Digital Storytelling Carnival
I’m a little late with this but . . .
If you’re looking for lots of great tips on all aspects of digital storytelling (from camera angles to classroom applications) check out Matthew Needleman’s new carnival.
I also found out Matt is a fellow ADE so hopefully I’ll get a chance to meet him in the near future.
It’s not a movie but all the musical gifs got me thinking and I could not resist revisiting Flava Flav. While only his eyes are moving this seems to capture the manic energy I always loved about Flava Flavpre Flava of Love that is. This selection is from 911 is a Joke which remains one of my favorite rap songs. I trimmed down the clip in Quicktime (Edit>trim to selection) and then used GIFBuilder Carbon to export it to GIF. For those of you not playing along with ds106, the course doesn’t actually start until January 10th or something like that so wander over and sign up.
Here are the things I’d be working into the mix if I were teaching English, government, math/stats or history in this fine political season. Political Bias? Lifehacker pointed out this cool little Greasemonkey script “Memeorandum Colors script colors sites that usually link to conservative topics red, and sites that generally link to liberal topics blue (the colors get darker or lighter depending on the sites’ linking activity). The result is a quick visualization of what kind of political site a link points to using colors.” Let them read how it works and think about how that might slant things in strange ways (what if I’m conservative but am consistently linking to liberal blogs in order to attack them?) This would be the start of a conversation between the class and myself. What purpose does this script serve? In what ways can we use the data it generates to inform what we’re reading? What happens to readers and the way we consume information as ideas like this become more commonplace? Red vs Blue Book Buying Here’s a chance for some discussion of voting demographics and a chance to really get some good critical thinking going with data and causation. The maps are of “red” and “blue” books and their purchase rate (through Amazon) prior to 2004 and 2008 elections. The great […]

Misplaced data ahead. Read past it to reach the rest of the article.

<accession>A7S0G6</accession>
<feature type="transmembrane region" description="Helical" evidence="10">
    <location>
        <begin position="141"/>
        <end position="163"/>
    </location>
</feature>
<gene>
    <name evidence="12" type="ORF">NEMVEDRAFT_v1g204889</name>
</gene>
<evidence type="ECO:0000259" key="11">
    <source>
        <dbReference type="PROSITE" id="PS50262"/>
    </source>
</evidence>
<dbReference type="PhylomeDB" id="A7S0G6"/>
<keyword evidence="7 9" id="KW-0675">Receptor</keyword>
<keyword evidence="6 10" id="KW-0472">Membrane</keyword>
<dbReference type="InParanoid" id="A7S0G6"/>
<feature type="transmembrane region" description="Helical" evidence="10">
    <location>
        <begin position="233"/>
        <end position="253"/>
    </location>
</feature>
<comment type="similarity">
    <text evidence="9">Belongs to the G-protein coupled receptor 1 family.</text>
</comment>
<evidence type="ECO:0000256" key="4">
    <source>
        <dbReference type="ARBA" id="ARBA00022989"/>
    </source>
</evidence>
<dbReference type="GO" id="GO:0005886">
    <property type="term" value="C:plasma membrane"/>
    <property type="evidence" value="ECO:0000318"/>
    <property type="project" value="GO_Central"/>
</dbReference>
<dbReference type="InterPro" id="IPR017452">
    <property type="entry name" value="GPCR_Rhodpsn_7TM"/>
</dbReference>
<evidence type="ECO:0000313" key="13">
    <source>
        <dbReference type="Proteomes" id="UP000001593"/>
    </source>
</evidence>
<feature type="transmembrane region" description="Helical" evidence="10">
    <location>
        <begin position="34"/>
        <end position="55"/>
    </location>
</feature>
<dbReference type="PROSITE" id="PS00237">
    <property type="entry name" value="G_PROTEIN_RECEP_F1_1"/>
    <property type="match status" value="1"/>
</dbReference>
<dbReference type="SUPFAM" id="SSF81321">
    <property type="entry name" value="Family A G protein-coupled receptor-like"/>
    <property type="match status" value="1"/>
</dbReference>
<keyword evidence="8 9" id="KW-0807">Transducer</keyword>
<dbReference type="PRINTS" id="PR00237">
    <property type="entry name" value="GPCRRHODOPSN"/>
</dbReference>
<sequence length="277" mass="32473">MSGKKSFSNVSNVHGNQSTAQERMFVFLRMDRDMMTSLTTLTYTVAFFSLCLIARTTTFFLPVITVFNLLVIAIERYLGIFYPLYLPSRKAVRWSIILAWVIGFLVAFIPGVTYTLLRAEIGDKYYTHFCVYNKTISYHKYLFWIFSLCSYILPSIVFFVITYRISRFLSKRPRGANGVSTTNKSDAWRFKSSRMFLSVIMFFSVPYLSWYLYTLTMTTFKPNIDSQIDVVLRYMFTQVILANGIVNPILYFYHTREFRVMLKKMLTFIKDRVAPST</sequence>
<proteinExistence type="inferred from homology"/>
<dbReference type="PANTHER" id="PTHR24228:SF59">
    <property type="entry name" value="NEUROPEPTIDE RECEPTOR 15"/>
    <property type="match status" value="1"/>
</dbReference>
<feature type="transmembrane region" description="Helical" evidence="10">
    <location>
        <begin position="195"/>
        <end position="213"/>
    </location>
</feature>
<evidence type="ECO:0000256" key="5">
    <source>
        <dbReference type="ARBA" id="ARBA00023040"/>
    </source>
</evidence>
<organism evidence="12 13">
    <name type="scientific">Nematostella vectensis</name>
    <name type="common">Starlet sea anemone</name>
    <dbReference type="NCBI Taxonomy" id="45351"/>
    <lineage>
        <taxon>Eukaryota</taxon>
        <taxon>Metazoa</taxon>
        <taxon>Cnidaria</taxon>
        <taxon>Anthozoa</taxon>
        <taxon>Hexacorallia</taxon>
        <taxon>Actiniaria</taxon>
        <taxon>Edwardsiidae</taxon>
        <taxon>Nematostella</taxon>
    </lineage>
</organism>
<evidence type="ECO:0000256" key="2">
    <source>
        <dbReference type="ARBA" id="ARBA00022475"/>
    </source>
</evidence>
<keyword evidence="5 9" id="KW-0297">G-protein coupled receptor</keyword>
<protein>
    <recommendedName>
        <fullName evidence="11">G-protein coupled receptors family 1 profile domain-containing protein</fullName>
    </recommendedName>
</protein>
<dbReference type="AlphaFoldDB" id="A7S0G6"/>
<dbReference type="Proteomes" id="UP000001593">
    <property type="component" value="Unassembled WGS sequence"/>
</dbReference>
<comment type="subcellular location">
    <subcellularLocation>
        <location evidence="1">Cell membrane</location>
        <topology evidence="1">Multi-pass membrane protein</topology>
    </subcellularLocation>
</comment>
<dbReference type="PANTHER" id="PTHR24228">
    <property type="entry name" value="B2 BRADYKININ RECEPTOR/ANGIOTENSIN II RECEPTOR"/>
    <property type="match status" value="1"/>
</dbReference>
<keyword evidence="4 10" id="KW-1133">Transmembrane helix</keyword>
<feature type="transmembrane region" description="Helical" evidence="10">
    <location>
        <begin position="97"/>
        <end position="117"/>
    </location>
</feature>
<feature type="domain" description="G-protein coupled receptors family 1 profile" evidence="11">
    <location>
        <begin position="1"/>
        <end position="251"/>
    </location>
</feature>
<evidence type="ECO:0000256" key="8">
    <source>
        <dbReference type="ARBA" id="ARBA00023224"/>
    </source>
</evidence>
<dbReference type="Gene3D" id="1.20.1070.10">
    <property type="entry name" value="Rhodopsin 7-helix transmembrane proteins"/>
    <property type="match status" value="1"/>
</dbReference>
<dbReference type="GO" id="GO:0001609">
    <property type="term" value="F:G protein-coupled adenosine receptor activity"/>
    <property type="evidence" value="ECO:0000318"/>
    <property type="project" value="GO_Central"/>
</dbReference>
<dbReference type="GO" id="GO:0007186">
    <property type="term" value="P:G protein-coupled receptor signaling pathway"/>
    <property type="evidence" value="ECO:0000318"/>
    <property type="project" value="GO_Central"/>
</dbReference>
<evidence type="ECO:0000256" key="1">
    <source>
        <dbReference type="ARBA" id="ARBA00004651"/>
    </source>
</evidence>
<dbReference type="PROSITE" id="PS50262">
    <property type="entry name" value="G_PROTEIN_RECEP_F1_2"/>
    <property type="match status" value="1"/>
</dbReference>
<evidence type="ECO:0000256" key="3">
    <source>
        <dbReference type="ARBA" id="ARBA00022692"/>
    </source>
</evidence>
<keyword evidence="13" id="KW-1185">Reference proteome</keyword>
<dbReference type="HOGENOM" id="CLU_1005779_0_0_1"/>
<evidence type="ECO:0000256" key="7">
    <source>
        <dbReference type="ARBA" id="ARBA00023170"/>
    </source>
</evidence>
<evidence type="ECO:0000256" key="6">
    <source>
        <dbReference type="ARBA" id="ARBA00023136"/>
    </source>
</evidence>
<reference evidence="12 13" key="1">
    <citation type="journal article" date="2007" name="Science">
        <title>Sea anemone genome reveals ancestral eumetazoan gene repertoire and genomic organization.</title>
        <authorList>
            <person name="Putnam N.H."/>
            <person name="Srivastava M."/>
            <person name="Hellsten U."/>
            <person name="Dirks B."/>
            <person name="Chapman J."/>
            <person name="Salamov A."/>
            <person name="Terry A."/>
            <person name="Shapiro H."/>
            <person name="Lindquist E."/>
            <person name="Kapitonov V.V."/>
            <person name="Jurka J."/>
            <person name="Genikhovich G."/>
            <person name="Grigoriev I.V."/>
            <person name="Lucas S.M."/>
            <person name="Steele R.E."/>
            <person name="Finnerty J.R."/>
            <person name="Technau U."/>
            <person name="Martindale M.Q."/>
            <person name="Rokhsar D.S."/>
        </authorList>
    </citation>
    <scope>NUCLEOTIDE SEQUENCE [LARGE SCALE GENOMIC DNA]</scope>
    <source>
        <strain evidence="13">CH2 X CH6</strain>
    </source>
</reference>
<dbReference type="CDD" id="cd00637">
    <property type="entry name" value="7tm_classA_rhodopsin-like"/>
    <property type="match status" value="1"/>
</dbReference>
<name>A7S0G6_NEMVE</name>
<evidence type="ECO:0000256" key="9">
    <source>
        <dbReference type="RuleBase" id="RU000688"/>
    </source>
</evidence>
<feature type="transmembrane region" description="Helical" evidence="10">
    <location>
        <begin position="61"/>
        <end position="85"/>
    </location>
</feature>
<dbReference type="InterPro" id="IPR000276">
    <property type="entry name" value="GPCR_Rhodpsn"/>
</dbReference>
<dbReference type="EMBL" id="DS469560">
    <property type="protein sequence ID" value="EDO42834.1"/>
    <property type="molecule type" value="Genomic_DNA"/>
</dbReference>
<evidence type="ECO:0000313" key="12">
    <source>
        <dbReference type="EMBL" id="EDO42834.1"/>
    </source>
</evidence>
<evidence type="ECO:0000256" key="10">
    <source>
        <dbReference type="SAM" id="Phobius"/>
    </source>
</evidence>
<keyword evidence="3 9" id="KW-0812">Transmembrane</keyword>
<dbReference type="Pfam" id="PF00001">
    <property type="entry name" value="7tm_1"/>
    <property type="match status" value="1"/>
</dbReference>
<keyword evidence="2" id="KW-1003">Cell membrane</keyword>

I saw this poster in a library the other day and it made me queasy. I like books. I like libraries. I dislike zealots and this kind of garbage. This poster is the kind of reactionary propaganda that does no one any good. The opening quote is below. Libraries are icons of our cultural intellect, totems to the totality of knowledge. To claim, as some now do, that the Internet is making libraries obsolete is as silly as saying shoes have made feet unnecessary. Wow. Icons and totality. He almost makes Internet zealots seem reasonable. To claim that there can ever be a “totality of knowledge” is egotistical and to claim the library somehow embodies “totality” is absurd. Libraries, by their very nature, have to exclude huge amounts of information and make editorial decisions regarding content inclusion. There’s plenty of good and plenty of bad in that. To use the feet/shoes metaphor is equally misguided. Libraries and the internet aren’t comparable to feet and shoes. That would seem to indicate that a library is an organic component of a society, like feet are a part of the body and the Internet is an add-on whose main purpose is to protect, or possibly enhance, the library. Neither is the case. Libraries are places we’ve put information. The Internet is a place […]